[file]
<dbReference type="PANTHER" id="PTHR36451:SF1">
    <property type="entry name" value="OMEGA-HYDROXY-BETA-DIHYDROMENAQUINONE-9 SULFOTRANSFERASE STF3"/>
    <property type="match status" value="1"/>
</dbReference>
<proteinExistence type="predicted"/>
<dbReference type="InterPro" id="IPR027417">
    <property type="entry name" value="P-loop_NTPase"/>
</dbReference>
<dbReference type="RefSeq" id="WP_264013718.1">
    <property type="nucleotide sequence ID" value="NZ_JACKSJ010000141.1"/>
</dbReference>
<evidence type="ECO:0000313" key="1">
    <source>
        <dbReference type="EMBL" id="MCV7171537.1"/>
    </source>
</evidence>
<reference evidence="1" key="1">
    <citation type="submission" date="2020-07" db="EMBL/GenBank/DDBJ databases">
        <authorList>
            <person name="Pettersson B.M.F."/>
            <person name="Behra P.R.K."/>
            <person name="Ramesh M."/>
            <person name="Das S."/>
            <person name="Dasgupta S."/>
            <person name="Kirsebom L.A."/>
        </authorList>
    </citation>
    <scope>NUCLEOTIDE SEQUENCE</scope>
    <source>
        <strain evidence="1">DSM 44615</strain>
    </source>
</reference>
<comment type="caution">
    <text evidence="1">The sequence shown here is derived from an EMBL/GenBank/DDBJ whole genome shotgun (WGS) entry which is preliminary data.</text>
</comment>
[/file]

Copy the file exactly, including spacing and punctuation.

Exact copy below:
<dbReference type="PANTHER" id="PTHR36451:SF1">
    <property type="entry name" value="OMEGA-HYDROXY-BETA-DIHYDROMENAQUINONE-9 SULFOTRANSFERASE STF3"/>
    <property type="match status" value="1"/>
</dbReference>
<proteinExistence type="predicted"/>
<dbReference type="InterPro" id="IPR027417">
    <property type="entry name" value="P-loop_NTPase"/>
</dbReference>
<dbReference type="RefSeq" id="WP_264013718.1">
    <property type="nucleotide sequence ID" value="NZ_JACKSJ010000141.1"/>
</dbReference>
<evidence type="ECO:0000313" key="1">
    <source>
        <dbReference type="EMBL" id="MCV7171537.1"/>
    </source>
</evidence>
<reference evidence="1" key="1">
    <citation type="submission" date="2020-07" db="EMBL/GenBank/DDBJ databases">
        <authorList>
            <person name="Pettersson B.M.F."/>
            <person name="Behra P.R.K."/>
            <person name="Ramesh M."/>
            <person name="Das S."/>
            <person name="Dasgupta S."/>
            <person name="Kirsebom L.A."/>
        </authorList>
    </citation>
    <scope>NUCLEOTIDE SEQUENCE</scope>
    <source>
        <strain evidence="1">DSM 44615</strain>
    </source>
</reference>
<comment type="caution">
    <text evidence="1">The sequence shown here is derived from an EMBL/GenBank/DDBJ whole genome shotgun (WGS) entry which is preliminary data.</text>
</comment>